Politics

Anderson Speaks Out Against Eviction Moratorium

Written by Andrew Morris

At the height of Covid-19, San Diego County mandated an eviction ban in light of a rise in unemployment nationwide as a way to support those at risk of homelessness.

Now, over a year after the start of Coronavirus lockdowns, Supervisor Joel Anderson speaks out against an extension of this eviction moratorium which would force owners to continue renting to residents regardless of whether or not they have paid rent. A County Board of Supervisors meeting today which is scheduled to address the topic prompted Anderson’s press conference.

He contends, “This moratorium ordinance is not only unfair, but also completely unnecessary,” … “Our local cities were been given no notice on this restrictive measure, lacking the transparency we should have at local government.” 

He further rebukes the bill stating that it harms “landlords who are dependent upon rent revenue to pay their mortgages and retirement, forcing some into very uncomfortable, even hostile, situations with uncooperative tenants.”

He concludes that the ordinance is an unnecessary notion due to $80 million in relief funds built into the County budget to assist residents unable to pay rent.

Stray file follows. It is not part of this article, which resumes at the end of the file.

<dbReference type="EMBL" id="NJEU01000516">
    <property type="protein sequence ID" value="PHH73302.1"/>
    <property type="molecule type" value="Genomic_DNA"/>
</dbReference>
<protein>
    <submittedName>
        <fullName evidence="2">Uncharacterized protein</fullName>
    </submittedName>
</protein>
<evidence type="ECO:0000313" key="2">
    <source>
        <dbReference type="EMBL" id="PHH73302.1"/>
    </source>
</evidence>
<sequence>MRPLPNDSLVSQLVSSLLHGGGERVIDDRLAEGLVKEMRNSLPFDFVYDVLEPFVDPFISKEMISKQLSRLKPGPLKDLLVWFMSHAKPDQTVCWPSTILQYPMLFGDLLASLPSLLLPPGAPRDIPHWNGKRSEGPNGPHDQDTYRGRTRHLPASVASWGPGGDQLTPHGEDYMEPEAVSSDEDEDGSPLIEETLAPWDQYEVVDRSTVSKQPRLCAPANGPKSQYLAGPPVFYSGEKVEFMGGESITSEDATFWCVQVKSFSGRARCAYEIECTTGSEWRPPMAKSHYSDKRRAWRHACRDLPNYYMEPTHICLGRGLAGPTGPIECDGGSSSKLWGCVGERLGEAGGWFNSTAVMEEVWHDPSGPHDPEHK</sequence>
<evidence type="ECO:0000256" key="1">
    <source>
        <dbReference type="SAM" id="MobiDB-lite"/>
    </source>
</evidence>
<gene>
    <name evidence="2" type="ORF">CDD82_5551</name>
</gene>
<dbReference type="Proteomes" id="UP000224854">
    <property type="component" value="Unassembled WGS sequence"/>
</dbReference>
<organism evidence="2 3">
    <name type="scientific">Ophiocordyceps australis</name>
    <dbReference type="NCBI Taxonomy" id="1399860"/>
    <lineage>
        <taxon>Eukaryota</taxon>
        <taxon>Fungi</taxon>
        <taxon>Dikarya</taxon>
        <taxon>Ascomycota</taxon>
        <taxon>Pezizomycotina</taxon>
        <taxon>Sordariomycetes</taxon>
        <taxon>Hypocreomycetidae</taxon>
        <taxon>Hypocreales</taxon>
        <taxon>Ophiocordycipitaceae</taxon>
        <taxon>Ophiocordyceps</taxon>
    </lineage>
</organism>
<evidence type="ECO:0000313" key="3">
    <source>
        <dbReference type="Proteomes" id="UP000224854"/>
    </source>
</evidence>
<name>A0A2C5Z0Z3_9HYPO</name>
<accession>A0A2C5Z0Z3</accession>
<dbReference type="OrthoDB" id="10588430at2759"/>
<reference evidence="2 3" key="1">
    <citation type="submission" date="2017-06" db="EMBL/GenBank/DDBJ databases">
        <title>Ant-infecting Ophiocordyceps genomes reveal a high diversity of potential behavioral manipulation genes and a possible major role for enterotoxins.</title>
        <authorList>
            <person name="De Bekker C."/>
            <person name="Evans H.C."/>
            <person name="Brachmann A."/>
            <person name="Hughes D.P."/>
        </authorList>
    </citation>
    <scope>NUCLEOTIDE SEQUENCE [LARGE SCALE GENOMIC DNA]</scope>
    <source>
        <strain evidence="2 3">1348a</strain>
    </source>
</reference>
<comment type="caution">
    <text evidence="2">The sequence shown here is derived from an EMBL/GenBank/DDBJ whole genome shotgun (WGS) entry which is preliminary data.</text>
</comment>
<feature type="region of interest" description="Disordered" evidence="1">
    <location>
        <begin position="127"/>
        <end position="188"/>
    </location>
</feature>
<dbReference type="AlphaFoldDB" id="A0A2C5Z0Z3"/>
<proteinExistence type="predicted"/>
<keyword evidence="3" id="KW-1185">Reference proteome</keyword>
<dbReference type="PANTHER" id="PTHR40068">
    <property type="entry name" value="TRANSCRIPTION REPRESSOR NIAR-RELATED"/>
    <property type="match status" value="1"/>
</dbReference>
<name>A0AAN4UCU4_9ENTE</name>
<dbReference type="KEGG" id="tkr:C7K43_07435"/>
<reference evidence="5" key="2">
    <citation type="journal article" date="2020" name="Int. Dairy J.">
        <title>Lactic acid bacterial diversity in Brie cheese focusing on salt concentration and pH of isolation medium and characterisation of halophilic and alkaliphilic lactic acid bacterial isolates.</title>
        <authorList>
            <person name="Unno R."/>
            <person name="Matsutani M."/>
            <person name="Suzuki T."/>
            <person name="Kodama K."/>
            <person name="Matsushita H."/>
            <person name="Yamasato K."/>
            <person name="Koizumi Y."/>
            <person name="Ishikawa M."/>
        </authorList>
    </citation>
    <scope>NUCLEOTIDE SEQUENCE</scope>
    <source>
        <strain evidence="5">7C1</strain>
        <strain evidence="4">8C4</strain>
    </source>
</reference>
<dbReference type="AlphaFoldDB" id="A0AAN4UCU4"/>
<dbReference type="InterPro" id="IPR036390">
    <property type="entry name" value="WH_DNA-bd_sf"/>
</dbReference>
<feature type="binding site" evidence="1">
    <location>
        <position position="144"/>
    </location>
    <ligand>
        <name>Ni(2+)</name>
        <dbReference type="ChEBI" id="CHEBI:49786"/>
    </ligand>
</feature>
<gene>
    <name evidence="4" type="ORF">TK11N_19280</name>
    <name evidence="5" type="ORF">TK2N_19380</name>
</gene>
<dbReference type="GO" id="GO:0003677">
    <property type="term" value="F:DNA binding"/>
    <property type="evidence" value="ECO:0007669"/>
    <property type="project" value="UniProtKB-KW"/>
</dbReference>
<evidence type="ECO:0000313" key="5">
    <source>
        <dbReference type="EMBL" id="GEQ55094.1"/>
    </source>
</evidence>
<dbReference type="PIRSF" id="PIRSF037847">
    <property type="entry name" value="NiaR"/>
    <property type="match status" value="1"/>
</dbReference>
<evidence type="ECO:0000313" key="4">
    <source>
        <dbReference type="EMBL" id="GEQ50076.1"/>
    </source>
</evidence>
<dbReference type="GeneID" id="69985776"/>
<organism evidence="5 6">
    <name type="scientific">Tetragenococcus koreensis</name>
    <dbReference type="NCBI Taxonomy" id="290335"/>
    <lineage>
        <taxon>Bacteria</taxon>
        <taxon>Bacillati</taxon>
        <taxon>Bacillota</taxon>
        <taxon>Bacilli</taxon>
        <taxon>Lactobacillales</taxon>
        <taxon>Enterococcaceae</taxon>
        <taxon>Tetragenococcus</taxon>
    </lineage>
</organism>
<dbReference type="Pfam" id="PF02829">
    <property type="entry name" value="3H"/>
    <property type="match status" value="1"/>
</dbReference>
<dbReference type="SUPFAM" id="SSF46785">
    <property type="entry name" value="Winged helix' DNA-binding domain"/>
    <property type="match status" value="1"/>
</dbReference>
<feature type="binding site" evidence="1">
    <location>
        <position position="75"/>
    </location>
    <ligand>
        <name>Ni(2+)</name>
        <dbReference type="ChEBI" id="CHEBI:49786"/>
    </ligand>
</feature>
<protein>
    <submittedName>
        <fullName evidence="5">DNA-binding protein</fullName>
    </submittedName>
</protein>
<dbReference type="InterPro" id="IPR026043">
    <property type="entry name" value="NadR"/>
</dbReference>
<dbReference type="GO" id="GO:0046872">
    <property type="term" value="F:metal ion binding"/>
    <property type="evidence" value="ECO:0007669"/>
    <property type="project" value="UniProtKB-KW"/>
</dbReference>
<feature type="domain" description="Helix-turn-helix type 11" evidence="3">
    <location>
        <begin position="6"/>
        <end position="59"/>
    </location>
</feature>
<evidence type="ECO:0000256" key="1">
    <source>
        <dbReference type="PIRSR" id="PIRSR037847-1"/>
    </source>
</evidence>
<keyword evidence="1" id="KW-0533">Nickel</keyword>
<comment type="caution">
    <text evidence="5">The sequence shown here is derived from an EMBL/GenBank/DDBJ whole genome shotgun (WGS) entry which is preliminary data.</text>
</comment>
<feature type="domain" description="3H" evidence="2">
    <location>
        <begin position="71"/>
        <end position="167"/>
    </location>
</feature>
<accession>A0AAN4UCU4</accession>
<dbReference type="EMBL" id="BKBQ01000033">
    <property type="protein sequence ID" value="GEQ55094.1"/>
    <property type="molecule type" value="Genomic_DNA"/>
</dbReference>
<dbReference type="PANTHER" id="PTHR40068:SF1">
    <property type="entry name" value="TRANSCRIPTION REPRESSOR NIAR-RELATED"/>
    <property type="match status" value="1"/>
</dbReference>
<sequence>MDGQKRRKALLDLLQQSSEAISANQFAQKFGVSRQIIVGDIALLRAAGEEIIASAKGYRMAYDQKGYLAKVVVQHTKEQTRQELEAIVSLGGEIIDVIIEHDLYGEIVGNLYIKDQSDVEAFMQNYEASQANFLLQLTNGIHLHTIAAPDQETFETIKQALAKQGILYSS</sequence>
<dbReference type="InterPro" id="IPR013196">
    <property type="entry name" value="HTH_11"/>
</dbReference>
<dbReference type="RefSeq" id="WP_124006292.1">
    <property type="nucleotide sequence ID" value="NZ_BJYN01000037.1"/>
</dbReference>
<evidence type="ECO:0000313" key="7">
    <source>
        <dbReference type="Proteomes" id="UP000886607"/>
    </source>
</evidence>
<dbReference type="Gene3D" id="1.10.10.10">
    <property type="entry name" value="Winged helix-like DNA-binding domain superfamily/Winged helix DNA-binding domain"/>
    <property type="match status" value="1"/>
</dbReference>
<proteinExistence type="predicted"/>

Richard Bailey and Bill Wells, mayors of Coronado and El Cajon respectively, joined Anderson in opposing the bill, stating that the backhanded “power grab” which none of the cities in San Diego County were notified of abuses local authority and creates issues with enforcing the mandate. Legislating the law on the local and community levels instead of combatting real criminal activity in these areas.

Anderson announced at the conference that 30 local officials signed an opposition to the bill, asserting that it violates the principles of local control among owners and communities.

In addition to the courageous assertions by Anderson and the mayors, Ayesha Anand added to the opposition through a story of her personal struggles. Anand had a tenant in her home become physically and verbally abusive of her, unable to take action, she continued housing the tenant as they not only mistreated her but her property as well.

The ordinance was addressed yesterday by the County Board of Supervisors as Agenda Item #26, and as it goes on, the fate of many landlords and private individuals is hinged on their decision.

 

Photo via Chris Stone via Times of San Diego